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Author Topic: Islands in Time  (Read 658 times)

Arlen

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Islands in Time
« on: August 16, 2021, 12:59:16 am »

“Come quick and see these giant bumblebees,” Susan called out from ahead of me on the trail. She’s nearly always up ahead, as I lollygag (by her judgment) behind, eye to viewfinder.


   
   Nevada Bumblebee (Bombus nevadensis)


She was in a small high desert patch of thistles, and indeed every flower was occupied by one of the largest bumblebees either one of us had ever seen. It wouldn’t be too much of a
stretch to call them thumb size. Some flowers had two bumblebees, making for a rather crowded workplace. Heads boring down and proboscises probing, they were too busy to be at all
bothered by our intrusion.


   
   Bumblebees & Wavyleaf Thistle (Cirsium undulatum)


Thanks to my dilly-dallying and the resulting pictorial records, we’ve since learned that the bees were some of the country’s largest, the Nevada Bumblebee, and are native to much of
western North America. Especially in the mountains, and particularly in mountain meadows. Which is right where we were. And we now know that patches of the native Wavyleaf Thistles,
which are common in the same locales, are some of their favorite places to dine. Motivated bee and wildflower enthusiasts schedule their trips to such places in hopes of catching the
flowers and bees at just the right time. But not us; we simply stumbled right into it.

We were here in the John Day area of eastern Oregon primarily for the stunning geology and scenery. To get to this spot, we had hiked up from near the John Day River in the valley
below. Here’s the view we saw behind us when we looked back away from the bees.



   
   John Day River valley


The John Day River runs along the valley floor in the middle of the greenway behind that big hay barn. It is the longest undammed tributary to the Columbia River, and the fourth largest
free flowing river in the United States. But being not all that far from its headwaters here, it is fairly narrow and shallow.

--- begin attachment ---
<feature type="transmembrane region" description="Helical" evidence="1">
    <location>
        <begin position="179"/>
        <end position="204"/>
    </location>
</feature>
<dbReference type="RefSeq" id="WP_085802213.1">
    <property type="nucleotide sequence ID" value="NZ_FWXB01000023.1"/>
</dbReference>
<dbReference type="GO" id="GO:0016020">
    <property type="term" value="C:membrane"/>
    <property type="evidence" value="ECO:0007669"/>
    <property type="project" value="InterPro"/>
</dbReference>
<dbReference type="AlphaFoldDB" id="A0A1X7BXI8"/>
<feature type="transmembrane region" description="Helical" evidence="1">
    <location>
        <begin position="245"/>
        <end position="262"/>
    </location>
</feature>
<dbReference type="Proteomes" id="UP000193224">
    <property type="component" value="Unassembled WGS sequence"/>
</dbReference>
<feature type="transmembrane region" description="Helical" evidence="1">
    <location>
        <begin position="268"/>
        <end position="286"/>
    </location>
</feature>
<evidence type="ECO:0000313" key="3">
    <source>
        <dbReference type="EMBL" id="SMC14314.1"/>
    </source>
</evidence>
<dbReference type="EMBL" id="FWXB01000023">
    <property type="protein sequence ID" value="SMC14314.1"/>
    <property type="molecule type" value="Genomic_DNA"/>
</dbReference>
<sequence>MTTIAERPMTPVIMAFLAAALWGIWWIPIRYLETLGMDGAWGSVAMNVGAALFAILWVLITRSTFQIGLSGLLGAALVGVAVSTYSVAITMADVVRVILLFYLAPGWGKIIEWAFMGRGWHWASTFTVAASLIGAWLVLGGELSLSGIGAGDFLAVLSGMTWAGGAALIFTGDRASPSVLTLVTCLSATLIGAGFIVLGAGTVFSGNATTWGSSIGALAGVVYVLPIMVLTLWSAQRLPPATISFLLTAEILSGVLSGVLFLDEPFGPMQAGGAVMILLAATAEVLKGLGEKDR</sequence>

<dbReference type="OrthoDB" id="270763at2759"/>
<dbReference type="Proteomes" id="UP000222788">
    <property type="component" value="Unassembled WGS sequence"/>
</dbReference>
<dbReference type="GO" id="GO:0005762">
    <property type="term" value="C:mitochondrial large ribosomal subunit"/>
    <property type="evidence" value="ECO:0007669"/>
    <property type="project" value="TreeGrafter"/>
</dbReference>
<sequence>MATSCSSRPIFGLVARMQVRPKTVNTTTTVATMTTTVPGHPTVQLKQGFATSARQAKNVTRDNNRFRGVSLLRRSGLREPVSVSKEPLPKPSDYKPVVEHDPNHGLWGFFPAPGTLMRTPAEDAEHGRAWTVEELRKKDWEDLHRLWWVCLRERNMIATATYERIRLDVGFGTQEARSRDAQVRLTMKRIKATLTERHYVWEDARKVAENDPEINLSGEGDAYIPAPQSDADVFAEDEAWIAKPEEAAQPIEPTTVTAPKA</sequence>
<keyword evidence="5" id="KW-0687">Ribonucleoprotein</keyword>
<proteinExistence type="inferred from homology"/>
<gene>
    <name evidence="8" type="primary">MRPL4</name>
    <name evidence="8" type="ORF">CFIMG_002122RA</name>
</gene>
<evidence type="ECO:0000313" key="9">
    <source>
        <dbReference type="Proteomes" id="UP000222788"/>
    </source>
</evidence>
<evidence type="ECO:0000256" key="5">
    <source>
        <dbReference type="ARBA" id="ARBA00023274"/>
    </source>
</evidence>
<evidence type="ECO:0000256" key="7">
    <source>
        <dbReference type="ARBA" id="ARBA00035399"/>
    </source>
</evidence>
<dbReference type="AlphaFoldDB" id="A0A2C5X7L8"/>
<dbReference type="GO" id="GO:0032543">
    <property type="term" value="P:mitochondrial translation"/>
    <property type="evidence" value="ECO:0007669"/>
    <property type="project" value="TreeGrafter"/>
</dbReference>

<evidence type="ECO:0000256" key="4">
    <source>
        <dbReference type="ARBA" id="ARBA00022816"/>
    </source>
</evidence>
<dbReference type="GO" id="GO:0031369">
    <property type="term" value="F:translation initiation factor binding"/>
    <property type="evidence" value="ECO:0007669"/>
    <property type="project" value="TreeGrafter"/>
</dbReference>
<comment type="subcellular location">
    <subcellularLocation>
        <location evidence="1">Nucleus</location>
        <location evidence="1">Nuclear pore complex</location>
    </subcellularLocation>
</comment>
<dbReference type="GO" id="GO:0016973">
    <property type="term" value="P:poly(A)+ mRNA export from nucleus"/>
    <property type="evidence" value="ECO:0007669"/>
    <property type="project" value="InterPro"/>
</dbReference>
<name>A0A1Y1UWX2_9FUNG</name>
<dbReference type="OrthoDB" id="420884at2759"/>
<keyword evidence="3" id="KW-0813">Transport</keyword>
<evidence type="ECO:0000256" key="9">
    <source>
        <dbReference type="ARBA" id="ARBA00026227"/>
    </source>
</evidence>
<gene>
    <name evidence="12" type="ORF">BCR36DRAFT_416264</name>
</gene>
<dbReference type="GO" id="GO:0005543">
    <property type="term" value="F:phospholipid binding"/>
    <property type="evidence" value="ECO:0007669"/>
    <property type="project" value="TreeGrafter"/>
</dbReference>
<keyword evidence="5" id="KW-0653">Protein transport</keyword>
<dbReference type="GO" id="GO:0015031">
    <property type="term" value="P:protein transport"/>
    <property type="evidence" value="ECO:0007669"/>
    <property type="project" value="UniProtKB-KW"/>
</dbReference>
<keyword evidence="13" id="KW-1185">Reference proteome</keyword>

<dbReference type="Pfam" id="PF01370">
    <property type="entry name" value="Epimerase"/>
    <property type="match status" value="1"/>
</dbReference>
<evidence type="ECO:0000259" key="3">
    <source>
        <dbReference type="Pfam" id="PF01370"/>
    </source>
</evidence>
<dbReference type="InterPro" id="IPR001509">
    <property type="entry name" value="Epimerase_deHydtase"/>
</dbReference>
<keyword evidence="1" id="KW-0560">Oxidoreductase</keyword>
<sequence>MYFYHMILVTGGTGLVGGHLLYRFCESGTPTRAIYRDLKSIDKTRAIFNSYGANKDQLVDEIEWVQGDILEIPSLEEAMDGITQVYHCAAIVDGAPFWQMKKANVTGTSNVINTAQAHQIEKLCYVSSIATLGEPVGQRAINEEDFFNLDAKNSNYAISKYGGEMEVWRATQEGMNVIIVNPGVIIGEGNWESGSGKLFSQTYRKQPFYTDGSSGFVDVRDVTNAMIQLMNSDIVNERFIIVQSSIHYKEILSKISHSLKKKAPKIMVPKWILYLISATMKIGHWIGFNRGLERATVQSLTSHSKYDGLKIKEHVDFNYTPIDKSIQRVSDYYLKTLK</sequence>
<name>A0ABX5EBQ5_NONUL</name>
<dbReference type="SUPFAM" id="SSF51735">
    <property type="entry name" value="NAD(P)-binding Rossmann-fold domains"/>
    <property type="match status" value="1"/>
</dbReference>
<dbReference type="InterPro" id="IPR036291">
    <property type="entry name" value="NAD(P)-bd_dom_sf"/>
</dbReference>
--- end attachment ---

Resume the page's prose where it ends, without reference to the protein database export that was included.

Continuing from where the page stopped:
Hitting the trail again, we left the wildflower field and pressed onward, with still a fair hike to go. We were headed into Blue Basin, an other-worldly formation of blue/green clay layers that
has resulted from eons of cyclic volcanic eruptions and subsequent compaction. Along the way we kept our eyes open for wild things big and small. Considering the terrain, the occasional
appearance of reptilian inhabitants was no surprise.



   
   Western Fence Lizard (Sceloporus occidentalis)


Eventually we reached our destination for the day, at the end of the Island in Time Trail. Surrounded by 360-degree views like this.


   
   Blue Basin, at the end of the Island in Time Trail


Blue Basin is rich in fossils, and is why it is part of the John Day Fossil Beds National Monument. This is one of the least known or visited national parks or monuments in the country, but
certainly does not lack for striking scenery.

In the coming days and weeks, if I get the time, I will try to post some more images from the John Day area.
« Last Edit: August 16, 2021, 01:04:35 am by Arlen »
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Mark Nadler

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Re: Islands in Time
« Reply #1 on: August 16, 2021, 04:51:33 am »

I like your first bee image.

mark
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Bob_B

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Re: Islands in Time
« Reply #2 on: August 16, 2021, 07:24:49 am »

Very nice set, Arlen. I too like the first bee photo.
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francois

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Re: Islands in Time
« Reply #3 on: August 16, 2021, 08:41:34 am »

Yes, excellent set with different but fantastic shots. Bees are terrific.
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Francois

Eric Myrvaagnes

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Re: Islands in Time
« Reply #4 on: August 16, 2021, 02:16:52 pm »

An excellent set indeed, especially the bees and thistles.
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Arlen

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Re: Islands in Time
« Reply #5 on: August 17, 2021, 07:28:31 pm »

Thanks to all of you for taking the time to look and comment. For sure the stars are the bees, and the others are supporting characters.
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Chris Calohan

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Re: Islands in Time
« Reply #6 on: September 14, 2021, 08:36:39 am »

Good photos all but the first is quite spectacular.
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Arlen

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Re: Islands in Time
« Reply #7 on: September 15, 2021, 10:55:42 pm »

Thank you, Chris.
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Randy Carone

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Re: Islands in Time
« Reply #8 on: September 23, 2021, 04:05:22 pm »

Beautiful images and new (to me) info about the John Day River. Thanks.
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Randy Carone

Arlen

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Re: Islands in Time
« Reply #9 on: September 24, 2021, 06:43:57 pm »

Thanks, Randy. I'm glad you found it of interest.
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